Remembering Gene Upshaw

By Dave Zirin

The last thirty years haven’t exactly been kind to the labor movement. It’s been a story of slow death, with decades of falling union numbers, stagnant wages and disappearing pensions—all signs pointing toward total oblivion. It’s been the era as former UAW President Doug Fraser put so aptly, “The one sided class war.”

That’s why it’s so important for anyone who wants a fighting labor movement, to take a moment and remember the late president of the NFL Players Association (NFLPA), Gene Upshaw. Upshaw died on Wednesday at age 63 of pancreatic cancer.

In addition to a storied Hall of Fame playing career with the Oakland Raiders, Upshaw headed the NFLPA since 1983. When Upshaw started, the average NFL salary was $112,000. Today it is more than $2 million. Of course the game has exploded with cable television and publicly funded stadiums turning revenue streams into floods. But Upshaw led victorious fights at the negotiating table for free agency and higher wages against the wealthiest, most well-connected and most conservative ownership class in sports.

Dave Meggyesy, former NFL player who headed the West Coast office of the NFLPA until his retirement last year, said to me yesterday, “I worked with Gene for twenty-five years. We did hundreds of team meetings together and so well complimented each other. I knew intimately how good a leader he really was, how much he cared for the players and how strong and tough—relentless really—he was to ‘make it right’ for the players. We shared that vision, we would do whatever it took until the last man standing.”

The great criticism against Upshaw was that he and the union didn’t do enough to help retired players. In a charge led by Mike Ditka—an anti-union zealot—they said the union was allowing former players, broken down by the game, to live penniless and destitute. I have written about this before and I find these charges to be without merit. It’s like blaming an oil workers union for high prices at the pump. Yes, the way some former players live, old and broken before their time, is a sin. But to put that on the feet of Upshaw and the union, is simply wrong. As former NFLPA President Troy Vincent pointed out to me, the last collective bargaining agreement saw pensions for players who retired before 1982 increase 25 percent. After 1982, they went up ten percent.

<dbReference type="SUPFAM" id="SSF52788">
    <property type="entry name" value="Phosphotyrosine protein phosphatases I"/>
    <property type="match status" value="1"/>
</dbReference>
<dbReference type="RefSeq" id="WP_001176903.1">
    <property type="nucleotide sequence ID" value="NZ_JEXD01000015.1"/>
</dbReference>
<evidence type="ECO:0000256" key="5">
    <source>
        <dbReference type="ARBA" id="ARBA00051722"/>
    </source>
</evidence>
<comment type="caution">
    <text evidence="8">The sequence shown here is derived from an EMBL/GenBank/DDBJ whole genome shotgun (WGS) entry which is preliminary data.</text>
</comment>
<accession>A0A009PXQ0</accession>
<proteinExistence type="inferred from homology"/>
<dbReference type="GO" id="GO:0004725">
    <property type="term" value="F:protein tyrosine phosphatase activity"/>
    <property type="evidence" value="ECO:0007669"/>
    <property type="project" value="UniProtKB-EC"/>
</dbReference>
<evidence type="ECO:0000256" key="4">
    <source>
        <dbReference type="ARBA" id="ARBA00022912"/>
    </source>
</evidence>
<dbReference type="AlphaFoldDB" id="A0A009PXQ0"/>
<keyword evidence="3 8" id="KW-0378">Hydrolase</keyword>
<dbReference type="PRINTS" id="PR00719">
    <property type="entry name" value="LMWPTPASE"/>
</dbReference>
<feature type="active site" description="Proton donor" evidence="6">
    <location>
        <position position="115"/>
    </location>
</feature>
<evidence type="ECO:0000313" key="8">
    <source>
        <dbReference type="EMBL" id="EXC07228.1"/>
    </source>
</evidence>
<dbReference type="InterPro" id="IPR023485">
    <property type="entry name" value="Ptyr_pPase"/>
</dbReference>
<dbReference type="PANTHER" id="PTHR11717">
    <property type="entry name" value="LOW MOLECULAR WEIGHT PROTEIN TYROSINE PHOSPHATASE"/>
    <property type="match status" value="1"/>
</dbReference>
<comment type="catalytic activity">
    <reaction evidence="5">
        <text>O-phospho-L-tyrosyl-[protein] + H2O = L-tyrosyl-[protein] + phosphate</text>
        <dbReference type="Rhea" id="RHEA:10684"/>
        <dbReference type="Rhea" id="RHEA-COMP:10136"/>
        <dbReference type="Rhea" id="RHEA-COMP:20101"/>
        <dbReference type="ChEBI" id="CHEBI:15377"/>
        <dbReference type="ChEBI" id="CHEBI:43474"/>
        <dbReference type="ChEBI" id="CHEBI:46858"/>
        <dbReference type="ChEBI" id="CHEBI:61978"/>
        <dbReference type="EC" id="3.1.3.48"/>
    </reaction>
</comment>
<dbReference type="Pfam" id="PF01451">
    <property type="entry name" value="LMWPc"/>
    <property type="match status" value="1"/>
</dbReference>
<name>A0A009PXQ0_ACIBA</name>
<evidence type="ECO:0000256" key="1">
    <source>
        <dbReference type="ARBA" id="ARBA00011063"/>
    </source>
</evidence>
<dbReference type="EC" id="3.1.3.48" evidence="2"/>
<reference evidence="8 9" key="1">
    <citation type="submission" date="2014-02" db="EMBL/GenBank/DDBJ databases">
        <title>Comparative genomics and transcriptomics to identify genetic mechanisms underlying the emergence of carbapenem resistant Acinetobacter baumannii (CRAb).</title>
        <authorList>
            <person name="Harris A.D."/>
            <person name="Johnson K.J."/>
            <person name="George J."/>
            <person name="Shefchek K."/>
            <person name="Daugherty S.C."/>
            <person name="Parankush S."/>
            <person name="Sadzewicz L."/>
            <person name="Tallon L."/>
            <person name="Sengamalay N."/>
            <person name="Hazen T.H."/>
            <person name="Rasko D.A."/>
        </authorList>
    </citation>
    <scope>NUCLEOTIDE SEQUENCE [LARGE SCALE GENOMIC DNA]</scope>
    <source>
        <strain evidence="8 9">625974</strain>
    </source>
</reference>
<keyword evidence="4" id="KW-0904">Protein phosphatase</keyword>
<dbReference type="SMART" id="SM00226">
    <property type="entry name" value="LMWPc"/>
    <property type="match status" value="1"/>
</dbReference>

People disabled by the game have seen annual benefits rise from $48,000 to $224,000. For non-football injuries, the rates have gone from $9000 per year in 1982 to $134,000 by 2000. Upshaw “has done an excellent job,” NFL player Mike Minter said a year ago to ESPN “You’ve got a lot of older guys who are hurting and it seems like we’re not taking care of them. But where we started, when the man took the job, to where we are today, it’s unbelievable. For anybody to say that this guy is not doing a great job doesn’t know.” Robert Smith, the former Minnesota Viking who was their team union rep for seven years said on ESPN yesterday, “My criticism of Gene was that he didn’t defend himself more forcibly.”

Well, now Gene Upshaw can’t defend himself at all so I will do it now and proudly. His legacy is about showing that solidarity and collective bargaining actually work. The greatest tribute to Upshaw may have been this off-season when the NFL owners voted unanimously to rescind the most recent collective bargaining agreement. The owners, a band of hostile brothers with more factions than the old politburo, had actually united in fury that Upshaw had pulled too much money out of their billion-dollar pockets. The rest of the labor movement should take note, and give due to a man who did right by his players and his sport.

There are lessons here in how to turn around the “one sided class war” and winning back the wages and benefits torn from the working people of this country. Meggyesy once said to me about their organizing style, “We’re athletes. And we just really hate to lose.”

Dave Zirin is the author of the forthcoming A People’s History of Sports in the United States (The New Press). Receive his column every week by emailing Contact him at

—, August 22, 2008